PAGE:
Some comments of 'Five months with MySQL Cluster'

I recently saw the Planet MySQL post Five months with MySQL Cluster by Brian Moon.

Thought I’d add my 5 cents worth (Australian’s don’t have 1 cent coins any more to make 2 cents worth)

Firstly, it’s great you wrote about your experiences in moving to MySQL Cluster. I think more people should.


“We used a lot of joins. We learned (later) that joins in the cluster are not a good idea.”

MySQL Cluster’s number one strength is Primary Key Lookups, it’s very good you learned that joins (especially say 5-6-7 table joins) are not a good idea, it is not a strength, and certainly not scalable to thousands of queries per second.


“We rewrote our application (basically, our public web site) to use the new cluster and its new table design.”

It’s great you acknowledged that you had to rewrite your application. I’m sure the attitude of people in the industry is: We need more HA, MySQL offers MySQL Cluster as a HA 5x9s solution, let’s just put out existing application on Cluster. This simply does not provide the results people think, and could in theory result in disaster, particularly when choosing H/W, see next point.

I would expand on a few cases of what you re-wrote, this level of education will help educate the masses.


“Six new Dell dual-core, dual processor Opterons with a lot of memory”.

First, MySQL Cluster is an in-memory database, so lots of memory is essential. Second, Data Nodes are a single threaded process, so even with 4 cores your H/W will be underutilized as data nodes.

If an organization wants to say get two 4 CPU Dual Core machines (that’s 2×8 cores per machine), it’s impractical to use as Data Nodes. Far greater performance, reliability and scalability is obtained by having 8×2 core machines. The issue then becomes power consumption and rack space, this is what hurts MySQL Cluster. It’s important to remember MySQL Cluster was designed to run on low commodity hardware, and a lot of it.

“So, we configured the cluster with 4 replicas.”

Interesting. You don’t see many references to more then the default, documented and accepted 2 replicas.


“MySQL Cluster is a whole new animal.”

Yes it is, an ALL DUMP 1000 for example, and then having to parse log files for the “right” strings needs to be improved for example just to determine memory utilization. You may also want to check out ndbtop. I managed to get an earlier version working, but never really had the time to delve more. Monty also may have some admin stuff of interest buried within his NDB Connectors work.


“What a moron!”

Far from it, I hope your article helps in the education of MySQL Cluster more to the community. I’m certainly going to reference my responses to your article as “key considerations” in considering MySQL Cluster for existing applications.

I would add that with MySQL Cluster you require all equipment to be within a LAN, even the same switch. This is important, MySQL Cluster does not work in a WAN situation. I’ve seen an example H/W provided for a trial Cluster with some machines in a West Coast data center, and some in an East Coast data center.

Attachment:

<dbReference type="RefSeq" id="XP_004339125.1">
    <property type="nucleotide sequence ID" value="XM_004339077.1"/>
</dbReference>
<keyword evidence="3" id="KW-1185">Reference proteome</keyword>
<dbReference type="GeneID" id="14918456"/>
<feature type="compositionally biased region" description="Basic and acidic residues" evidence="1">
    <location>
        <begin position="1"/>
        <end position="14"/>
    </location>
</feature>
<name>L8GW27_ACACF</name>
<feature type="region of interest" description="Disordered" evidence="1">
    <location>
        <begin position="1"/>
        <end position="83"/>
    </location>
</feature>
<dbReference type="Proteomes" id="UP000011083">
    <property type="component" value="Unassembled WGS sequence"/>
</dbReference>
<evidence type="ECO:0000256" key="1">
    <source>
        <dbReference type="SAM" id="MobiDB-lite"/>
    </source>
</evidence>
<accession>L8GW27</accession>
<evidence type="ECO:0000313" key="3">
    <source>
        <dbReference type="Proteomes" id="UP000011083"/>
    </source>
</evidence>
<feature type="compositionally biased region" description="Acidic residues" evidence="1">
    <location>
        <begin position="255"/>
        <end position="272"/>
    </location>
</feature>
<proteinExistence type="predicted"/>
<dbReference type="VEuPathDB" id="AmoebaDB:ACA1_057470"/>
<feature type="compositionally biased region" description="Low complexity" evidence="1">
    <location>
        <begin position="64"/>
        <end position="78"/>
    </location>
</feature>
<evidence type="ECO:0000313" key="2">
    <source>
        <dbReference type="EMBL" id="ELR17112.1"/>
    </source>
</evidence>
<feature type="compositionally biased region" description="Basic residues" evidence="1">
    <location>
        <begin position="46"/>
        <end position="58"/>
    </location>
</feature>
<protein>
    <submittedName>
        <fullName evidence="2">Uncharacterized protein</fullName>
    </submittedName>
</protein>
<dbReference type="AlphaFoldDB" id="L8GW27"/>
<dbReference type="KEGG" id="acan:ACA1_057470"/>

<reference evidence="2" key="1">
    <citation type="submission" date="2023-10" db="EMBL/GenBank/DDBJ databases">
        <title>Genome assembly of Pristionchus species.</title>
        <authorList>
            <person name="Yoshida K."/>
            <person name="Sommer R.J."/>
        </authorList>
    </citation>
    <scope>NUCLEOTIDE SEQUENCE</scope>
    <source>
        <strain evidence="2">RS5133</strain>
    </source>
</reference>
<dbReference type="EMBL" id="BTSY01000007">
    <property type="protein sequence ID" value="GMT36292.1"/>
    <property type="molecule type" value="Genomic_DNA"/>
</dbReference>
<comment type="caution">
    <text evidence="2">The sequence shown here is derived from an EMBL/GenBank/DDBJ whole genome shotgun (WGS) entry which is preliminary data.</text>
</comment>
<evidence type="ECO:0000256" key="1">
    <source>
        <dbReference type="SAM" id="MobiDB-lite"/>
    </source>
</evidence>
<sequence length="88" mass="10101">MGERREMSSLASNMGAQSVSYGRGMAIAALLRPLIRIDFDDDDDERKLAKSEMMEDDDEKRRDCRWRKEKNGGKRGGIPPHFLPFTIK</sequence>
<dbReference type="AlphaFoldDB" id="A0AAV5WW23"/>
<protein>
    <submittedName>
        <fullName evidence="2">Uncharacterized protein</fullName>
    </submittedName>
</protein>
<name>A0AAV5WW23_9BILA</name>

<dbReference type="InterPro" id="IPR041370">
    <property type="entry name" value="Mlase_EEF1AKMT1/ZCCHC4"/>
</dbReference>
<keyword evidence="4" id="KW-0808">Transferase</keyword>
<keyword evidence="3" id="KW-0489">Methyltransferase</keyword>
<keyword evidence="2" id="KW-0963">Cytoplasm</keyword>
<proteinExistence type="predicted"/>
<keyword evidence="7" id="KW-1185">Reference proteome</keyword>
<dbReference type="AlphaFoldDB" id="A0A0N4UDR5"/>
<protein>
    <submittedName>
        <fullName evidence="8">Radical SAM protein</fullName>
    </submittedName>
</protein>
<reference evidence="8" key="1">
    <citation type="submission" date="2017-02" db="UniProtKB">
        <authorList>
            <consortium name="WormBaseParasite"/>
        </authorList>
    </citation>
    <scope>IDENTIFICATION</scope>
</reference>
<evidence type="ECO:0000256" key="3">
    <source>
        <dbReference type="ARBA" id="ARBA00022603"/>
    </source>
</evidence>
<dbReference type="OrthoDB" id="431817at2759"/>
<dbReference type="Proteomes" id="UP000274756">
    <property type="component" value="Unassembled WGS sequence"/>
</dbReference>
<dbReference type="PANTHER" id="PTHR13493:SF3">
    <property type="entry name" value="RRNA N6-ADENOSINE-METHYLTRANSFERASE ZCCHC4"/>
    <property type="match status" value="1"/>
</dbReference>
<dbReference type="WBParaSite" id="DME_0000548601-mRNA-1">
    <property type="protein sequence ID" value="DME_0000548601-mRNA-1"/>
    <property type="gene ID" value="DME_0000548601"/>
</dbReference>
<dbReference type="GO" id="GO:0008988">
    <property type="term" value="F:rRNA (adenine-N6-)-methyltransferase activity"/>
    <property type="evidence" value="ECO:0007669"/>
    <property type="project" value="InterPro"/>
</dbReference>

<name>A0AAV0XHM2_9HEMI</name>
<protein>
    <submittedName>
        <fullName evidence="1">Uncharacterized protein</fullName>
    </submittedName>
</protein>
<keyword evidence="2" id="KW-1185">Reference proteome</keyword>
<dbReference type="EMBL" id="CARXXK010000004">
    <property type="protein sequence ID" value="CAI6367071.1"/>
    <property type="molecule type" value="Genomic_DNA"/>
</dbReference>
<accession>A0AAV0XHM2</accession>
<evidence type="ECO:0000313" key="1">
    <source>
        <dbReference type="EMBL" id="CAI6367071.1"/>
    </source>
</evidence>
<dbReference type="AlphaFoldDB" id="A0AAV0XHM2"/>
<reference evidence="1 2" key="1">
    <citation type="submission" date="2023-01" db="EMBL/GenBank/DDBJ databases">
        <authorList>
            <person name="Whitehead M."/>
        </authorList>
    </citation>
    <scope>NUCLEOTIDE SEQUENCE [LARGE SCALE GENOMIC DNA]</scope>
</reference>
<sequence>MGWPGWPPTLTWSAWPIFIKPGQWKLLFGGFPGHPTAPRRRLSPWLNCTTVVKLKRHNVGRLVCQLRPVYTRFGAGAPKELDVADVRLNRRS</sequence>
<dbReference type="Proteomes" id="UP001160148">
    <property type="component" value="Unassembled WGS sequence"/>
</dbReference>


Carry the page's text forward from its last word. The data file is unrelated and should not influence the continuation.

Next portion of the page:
You also can’t have a lag slave for example as in a Master/Slave environment.

You didn’t mention any specific sizes for data, I’d be interested to know, particularly growth and how you will manage that?
You also didn’t mention anything about Disk? MySQL Cluster may be an in-memory database but it does a lot of disk work, and having appropriate disk is important. People overlook that.
You didn’t mention anything about timings? Like how does backups for example compare now to previously.
You didn’t mention version? 5.1 (not GA) is significant improvement in memory utilization due to true varchar support, saving a lot of memory, but as I said not yet production software.


  1. says

    “so even with 4 cores your H/W will be underutilized as data nodes.”

    Well, to address 8GB or RAM, Dell required a Dual processor machine. We knew that going in. From what I understood at MySQL Conference, there is highly experimental work on threaded ndb. Of course, when that is ready, these servers will see the end of their life.

    I will update my post with follow ups to your questions.

  2. says

    In theory, yes, you could physically place multiple data nodes on one physical server, but it is both impractical and not recommended for a couple of reasons. First, the high memory requirements of mean you will be placing yourself into extremely high amounts of memory on the box, where a whole other box might be cheaper than doubling the memory on the one box. Also, although it doesn’t get much press, NDB needs a good amount of disk bandwidth, so you are also unlikely to have enough of that. Those hurdles overcome, you are still setting yourself up for a situation where if a single machine fails, you aren’t dealing with just one node failure, you are dealing with multiple simultaneous failures, which isn’t very well tested.